UPDATE 3/3/2012 7:41 PM: Limbaugh apologizes to Fluke. I have to say, I’m surprised. I would have expected his show to end before he would do that.

On his show today, Rush Limbaugh was talking about James Taranto’s interview with Jeffrey Bell in the WSJ.  Bell’s argument is that “social conservatism” is very useful for winning elections for Republicans. He, and Taranto and Limbaugh, all seem to feel that this is a novel idea. It sounds to me like he’s just reiterated Thomas Frank’s What’s The Matter With Kansas?, except without the part about how, once elected, Republicans immediately go back to pursuing their economic agenda.  But in fairness, as I haven’t read Bell’s book, I don’t want to dismiss his work.

So, what is this “social conservatism”, anyway? Well, I guess it’s opposition to abortion, contraception, homosexuality, agnosticism, atheism and so on. Bell defines it broadly as opposition to the sexual revolution. And, in the Taranto interview, he elaborates:

Mr. Bell notes that social conservatism is largely a working-class phenomenon: “Middle America does have more children than elite America, and they vote socially conservative, even though they might not necessarily be behaving that way in their personal life. They may be overwhelmed by the sexual revolution and its cultural impacts.”Mr. Bell squares that circle by arguing that social conservatism is “aspirational” and “driven by a sense in Middle America that the kind of cultural atmosphere we have, the kind of incentives, the example set by government, is something that has to be pushed back against.” [Italics mine]

Since Bell’s whole book is about social conservatism, this seems surprisingly vague. Maybe he’s just saving up the real “nuts-and-bolts” description of social conservatism for his book–you don’t want to give away the big plot twist on the posters, after all. Still, it’s kind of weird.

As usual, my opinion is that everything begins to make a lot more sense if instead of “social conservatism”, you insert the word “nationalism”. I hope talk about this more thoroughly later this week, but the short version is that I have come to believe that “nationalism” covers far more than just jingoism; it pretty much accounts for all the things that are typically labeled “social conservatism”.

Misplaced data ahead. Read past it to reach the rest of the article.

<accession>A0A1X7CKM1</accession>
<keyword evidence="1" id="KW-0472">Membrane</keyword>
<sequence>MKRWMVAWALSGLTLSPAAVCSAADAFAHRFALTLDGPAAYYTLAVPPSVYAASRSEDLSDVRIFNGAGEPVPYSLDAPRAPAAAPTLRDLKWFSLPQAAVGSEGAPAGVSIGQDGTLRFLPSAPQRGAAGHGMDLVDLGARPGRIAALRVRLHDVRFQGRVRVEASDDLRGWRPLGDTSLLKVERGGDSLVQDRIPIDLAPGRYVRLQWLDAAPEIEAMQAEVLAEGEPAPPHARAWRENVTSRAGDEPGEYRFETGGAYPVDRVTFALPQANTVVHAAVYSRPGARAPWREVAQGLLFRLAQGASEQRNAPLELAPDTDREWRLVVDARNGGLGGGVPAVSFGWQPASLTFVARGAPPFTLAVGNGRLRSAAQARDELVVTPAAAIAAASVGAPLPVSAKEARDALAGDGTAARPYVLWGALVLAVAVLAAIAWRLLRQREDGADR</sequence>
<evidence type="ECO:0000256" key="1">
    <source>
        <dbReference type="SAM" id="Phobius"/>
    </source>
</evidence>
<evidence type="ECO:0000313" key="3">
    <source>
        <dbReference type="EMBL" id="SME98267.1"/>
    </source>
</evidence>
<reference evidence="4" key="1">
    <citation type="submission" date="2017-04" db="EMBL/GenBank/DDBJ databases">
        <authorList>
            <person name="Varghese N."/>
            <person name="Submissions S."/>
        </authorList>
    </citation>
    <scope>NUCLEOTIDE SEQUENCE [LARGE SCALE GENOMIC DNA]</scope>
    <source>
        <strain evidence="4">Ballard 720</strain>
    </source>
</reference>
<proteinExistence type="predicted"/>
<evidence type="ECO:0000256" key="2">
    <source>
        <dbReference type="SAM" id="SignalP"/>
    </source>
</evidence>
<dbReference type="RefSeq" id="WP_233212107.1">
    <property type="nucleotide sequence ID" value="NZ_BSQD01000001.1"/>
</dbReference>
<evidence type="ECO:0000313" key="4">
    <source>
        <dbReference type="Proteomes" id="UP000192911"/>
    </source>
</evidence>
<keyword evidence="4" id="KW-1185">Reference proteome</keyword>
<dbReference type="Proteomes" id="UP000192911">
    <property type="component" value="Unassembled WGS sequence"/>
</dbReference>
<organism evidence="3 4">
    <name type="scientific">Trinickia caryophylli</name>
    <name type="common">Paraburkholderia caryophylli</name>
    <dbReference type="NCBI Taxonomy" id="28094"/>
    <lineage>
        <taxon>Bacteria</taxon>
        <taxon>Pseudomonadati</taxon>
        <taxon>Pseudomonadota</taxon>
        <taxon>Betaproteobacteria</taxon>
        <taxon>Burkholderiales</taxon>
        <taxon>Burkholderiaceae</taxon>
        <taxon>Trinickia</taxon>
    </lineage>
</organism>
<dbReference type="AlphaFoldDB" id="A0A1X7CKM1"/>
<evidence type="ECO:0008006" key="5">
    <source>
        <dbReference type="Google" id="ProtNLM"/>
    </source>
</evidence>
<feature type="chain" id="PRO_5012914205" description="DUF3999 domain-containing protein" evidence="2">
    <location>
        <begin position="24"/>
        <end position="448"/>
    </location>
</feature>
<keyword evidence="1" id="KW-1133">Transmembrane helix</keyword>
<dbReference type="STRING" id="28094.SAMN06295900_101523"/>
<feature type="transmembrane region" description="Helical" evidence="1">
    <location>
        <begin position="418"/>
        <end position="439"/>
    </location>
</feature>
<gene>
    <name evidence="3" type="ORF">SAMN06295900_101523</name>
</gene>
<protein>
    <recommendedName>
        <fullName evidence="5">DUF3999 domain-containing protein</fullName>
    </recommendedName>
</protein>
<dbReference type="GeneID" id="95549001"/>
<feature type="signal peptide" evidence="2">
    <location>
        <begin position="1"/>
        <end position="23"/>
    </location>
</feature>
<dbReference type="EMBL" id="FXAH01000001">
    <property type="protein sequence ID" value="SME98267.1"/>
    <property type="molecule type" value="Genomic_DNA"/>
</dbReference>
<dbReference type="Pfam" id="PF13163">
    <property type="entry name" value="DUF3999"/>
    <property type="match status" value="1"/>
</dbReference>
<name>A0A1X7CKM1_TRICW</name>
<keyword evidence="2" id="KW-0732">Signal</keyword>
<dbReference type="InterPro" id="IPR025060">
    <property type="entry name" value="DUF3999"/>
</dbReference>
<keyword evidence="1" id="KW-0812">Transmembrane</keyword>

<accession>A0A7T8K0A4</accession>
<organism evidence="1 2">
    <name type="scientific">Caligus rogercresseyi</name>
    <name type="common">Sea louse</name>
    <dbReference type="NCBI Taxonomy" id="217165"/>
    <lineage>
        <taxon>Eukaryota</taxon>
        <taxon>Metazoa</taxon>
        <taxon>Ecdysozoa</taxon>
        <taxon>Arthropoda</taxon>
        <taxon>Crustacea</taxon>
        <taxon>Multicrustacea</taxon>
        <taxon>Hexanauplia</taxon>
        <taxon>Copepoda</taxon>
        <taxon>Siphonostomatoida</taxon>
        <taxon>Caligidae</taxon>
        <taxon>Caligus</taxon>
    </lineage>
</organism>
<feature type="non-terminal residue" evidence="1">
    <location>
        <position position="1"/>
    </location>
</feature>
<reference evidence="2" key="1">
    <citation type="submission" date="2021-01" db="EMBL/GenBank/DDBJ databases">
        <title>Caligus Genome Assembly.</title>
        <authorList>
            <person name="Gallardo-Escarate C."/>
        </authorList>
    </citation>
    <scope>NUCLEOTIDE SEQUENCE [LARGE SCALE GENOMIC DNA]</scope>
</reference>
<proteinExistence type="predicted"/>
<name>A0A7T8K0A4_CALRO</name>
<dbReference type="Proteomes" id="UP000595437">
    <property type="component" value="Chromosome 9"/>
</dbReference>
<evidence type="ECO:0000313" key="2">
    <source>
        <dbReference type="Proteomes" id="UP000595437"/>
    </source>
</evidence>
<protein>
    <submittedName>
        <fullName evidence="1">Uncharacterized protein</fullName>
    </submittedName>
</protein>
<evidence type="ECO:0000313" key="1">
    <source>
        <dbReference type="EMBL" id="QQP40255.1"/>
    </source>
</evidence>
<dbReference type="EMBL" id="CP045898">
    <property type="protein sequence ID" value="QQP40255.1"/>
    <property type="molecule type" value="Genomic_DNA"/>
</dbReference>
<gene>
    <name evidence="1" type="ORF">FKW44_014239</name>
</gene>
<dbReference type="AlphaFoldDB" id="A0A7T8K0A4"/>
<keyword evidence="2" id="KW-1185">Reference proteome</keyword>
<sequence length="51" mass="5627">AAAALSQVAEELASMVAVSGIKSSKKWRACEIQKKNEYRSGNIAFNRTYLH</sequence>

Anyway though, for now, let’s just focus on Bell’s point, which is that this is a winning strategy for the Republicans. Of course, he’s right. I think we can all agree on that. He even makes a point very close to one I made awhile back about the Democrats being willing to trade extending the Bush tax-cuts for the repeal of “Don’t Ask, Don’t Tell”. So, he’s basically right in his assessment of how this dynamic works.

Where I think he’s wrong is when he implies that “the Left” is “imposing” social liberalism on people. Forgive me, but I don’t quite see it. “Liberalism” is derived from the Latin word for “free”. Liberalism is about freedom. Is it possible to impose freedom? Maybe, but it’s an odd way of putting it. You could say the Founders “imposed” freedom from the Proclamation of 1763 on the colonies, but it sounds strange.

Since what the social liberals are arguing for are things like “freedom for gays to serve in the military” and “freedom to use contraception”, I don’t quite understand why you would choose to couch this as “imposing” it. You could argue that perhaps these are freedoms that people ought not to have. I happen to disagree with that, but it’s an argument you could make, because it is widely agreed there are some things that people are not free to do. But that is different than saying these ideas are being “imposed” upon people.